2. Think twice before buying a house. You might feel like it’s time to buy a home for your family, but this could be a big financial risk.
“To make money on a house in a very short-term period, such as two or three years, you have to have an outstanding housing market that is expanding while you’re there,” says Ostrom. “It’s very difficult. You’re better off finding an affordable rental.”
3. Ask yourself some questions before you decide to buy. “How long are you likely to stay there? Is there a potential for a follow-on tour, or is this where you’d like to retire?” says Summerlin.
Assess the local rental market (and your tolerance for being a landlord) in case you have to rent out the house before the market rebounds. Digges moved 15 times in his 27-year military career and says owning a home added an extra layer of stress.
4. Invest for the long term. Add a portion of extra money from a raise or promotion to your TSP. And don’t let fear of a market downturn lead you to become too conservative with your investments. Over the long run, stocks have performed better than other investments, and if you panic and pull your money out of the market, you’ll miss the benefits when the market turns around.
“I tell people that market volatility is a natural course of events,” says Ostrom. “The market is up 75% of the time, but you have to be in it. A down market is an opportunity to build wealth.”
5. Make sure your investments match your timeframe. A target-date or life-cycle fund, such as the L Fund in the TSP, creates a diversified portfolio based on the date you plan to start withdrawing the money and gradually shifts to more conservative investments.
By this point in your career, your income and responsibilities are larger, and you’re also thinking about the next steps. If you plan to separate from the military before retirement, you’ll need to prepare for higher taxes and less job stability. And even if you plan to serve at least 20 years and qualify for military retirement pay, you’ll still face some financial risks during a recession.
1. Prepare for the next phase. If you take a civilian job, your income will need to be higher to cover the same cost of living because you’ll no longer have a tax-free housing allowance, you might need to pay for health insurance, and you’ll have to pay income taxes in the state where you live (even if you had established a domicile in a lower-tax state while you were in the military). Digges recommends ramping up your networking and job search at least six months before you plan to leave the service.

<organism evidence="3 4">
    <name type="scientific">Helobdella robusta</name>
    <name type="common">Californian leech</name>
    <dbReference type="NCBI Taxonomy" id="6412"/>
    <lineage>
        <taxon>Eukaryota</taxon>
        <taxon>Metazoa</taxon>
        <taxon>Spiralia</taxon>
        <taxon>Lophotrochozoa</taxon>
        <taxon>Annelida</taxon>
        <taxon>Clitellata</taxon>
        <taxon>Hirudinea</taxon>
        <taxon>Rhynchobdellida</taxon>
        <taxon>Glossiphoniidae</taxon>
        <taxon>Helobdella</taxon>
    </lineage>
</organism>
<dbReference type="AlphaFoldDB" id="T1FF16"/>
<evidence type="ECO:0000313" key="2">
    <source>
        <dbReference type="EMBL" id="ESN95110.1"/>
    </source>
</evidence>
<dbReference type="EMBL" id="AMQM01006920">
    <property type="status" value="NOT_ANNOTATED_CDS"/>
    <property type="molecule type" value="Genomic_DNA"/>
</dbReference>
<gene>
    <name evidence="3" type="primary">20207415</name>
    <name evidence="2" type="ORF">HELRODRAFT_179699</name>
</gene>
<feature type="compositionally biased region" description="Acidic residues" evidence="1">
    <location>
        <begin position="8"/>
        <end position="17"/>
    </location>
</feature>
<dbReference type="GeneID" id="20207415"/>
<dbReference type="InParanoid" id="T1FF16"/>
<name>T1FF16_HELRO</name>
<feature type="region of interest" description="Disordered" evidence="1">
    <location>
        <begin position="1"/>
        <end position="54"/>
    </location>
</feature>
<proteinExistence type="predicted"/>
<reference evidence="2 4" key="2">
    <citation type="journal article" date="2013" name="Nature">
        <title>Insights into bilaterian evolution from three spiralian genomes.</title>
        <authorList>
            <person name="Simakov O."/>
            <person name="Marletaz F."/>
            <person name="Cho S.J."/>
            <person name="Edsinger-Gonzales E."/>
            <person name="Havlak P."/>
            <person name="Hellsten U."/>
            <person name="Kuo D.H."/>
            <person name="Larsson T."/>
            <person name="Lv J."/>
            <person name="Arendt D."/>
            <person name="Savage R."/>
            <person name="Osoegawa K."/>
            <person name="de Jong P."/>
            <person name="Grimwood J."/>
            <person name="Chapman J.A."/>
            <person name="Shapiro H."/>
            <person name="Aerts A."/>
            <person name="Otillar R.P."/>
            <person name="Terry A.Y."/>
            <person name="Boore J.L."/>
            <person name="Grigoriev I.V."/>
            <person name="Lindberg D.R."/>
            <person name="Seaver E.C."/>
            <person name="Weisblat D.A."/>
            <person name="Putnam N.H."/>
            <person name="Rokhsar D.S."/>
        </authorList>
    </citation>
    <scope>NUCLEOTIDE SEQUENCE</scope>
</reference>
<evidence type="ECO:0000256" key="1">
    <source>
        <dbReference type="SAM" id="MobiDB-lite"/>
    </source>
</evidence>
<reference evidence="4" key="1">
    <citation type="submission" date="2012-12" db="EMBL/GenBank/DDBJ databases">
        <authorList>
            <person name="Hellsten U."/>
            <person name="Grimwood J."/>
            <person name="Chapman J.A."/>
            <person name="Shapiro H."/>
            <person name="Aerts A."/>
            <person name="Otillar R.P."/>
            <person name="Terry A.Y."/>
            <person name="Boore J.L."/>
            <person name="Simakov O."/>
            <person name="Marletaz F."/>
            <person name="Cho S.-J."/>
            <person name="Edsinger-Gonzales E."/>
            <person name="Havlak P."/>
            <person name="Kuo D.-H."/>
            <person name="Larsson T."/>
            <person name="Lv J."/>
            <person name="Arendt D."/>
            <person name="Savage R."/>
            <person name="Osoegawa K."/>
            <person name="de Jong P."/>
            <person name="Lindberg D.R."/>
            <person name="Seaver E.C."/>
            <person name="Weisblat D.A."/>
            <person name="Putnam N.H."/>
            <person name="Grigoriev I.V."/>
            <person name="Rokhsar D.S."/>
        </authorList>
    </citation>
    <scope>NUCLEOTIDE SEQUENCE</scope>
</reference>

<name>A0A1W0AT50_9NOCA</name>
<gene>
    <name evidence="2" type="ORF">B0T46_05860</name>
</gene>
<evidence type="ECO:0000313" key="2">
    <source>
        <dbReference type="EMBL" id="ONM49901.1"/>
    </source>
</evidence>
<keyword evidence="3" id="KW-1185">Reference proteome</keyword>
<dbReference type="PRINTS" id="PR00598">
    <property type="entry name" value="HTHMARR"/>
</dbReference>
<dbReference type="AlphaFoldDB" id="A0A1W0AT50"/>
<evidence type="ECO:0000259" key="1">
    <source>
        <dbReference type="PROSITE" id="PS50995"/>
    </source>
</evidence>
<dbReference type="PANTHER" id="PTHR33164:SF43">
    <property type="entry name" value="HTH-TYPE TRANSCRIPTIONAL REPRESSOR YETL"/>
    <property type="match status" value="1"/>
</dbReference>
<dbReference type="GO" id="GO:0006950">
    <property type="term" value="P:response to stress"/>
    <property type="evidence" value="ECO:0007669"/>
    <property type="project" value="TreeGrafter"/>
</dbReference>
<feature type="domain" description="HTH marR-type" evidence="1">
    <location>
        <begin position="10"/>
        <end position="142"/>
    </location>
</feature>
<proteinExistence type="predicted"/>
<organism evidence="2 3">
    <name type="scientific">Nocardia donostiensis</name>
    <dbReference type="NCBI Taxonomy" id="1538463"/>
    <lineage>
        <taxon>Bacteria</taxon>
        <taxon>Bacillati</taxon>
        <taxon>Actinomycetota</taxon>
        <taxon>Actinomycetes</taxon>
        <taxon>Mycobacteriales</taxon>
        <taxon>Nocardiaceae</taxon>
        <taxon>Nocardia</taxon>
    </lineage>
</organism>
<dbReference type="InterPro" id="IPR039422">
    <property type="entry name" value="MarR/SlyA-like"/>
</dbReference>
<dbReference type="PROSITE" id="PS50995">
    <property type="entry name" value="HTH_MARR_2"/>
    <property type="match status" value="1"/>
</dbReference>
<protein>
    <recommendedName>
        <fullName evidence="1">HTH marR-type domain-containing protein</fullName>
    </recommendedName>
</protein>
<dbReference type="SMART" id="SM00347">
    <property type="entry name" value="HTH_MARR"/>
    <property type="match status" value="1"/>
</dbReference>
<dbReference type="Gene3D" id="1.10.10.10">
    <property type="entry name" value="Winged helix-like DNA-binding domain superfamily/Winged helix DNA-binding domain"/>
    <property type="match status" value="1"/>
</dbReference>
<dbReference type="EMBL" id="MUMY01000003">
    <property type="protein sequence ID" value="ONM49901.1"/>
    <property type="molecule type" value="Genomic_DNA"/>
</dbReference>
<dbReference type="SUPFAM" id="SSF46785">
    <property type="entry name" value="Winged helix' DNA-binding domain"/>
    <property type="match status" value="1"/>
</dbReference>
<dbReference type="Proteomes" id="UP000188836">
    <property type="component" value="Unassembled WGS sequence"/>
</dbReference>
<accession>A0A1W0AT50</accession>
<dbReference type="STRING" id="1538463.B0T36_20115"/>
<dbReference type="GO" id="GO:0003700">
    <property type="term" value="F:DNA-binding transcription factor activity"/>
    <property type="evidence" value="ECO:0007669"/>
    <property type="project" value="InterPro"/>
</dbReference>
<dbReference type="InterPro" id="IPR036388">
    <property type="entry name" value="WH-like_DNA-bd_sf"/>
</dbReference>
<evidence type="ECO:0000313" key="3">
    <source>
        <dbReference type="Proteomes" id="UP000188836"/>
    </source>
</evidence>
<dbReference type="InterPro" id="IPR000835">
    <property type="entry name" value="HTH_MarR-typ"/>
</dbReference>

2. Protect your finances. Build up your emergency fund and pay down credit-card debt while you still have the stability of a military paycheck.
You might need to delay your next steps.
“I decided I wanted to be a financial adviser, but my daughter was still in college,” says Summerlin. “I had a good job and it paid well, and I waited until she was out of college to decrease the financial risk.”
Retirees can no longer afford to ride out the market’s ups and downs if they need the money soon. A military pension isn’t affected by a recession, but it might not cover all of your expenses. You don’t want to risk having to sell investments for a loss during a down market to pay your bills.
1. Monitor your investments. “My job is to make that money last as long as possible, and I typically plan to age 100,” says Summerlin. “People always laugh, but I say my worst nightmare is if you run out of money at age 98. We meet and review your portfolio every year — and in most cases, at least quarterly — to make sure that we minimize the downside as much as possible.”
2. Prepare for current and future expenses. You might still have 20 or 30 years more in retirement, so you usually can’t afford to shift everything to conservative investments.
“You can’t just put all of your money under the mattress or into laddered CDs because you’re not going to be able to keep up with growth and inflation,” says Ostrom.
He recommends keeping enough money in cash to cover three to five years of expenses, then investing the rest for the longer term.
“That allows you to live through the volatile markets.”
Kimberly Lankford is a freelance financial writer and military spouse from Lynchburg, Va.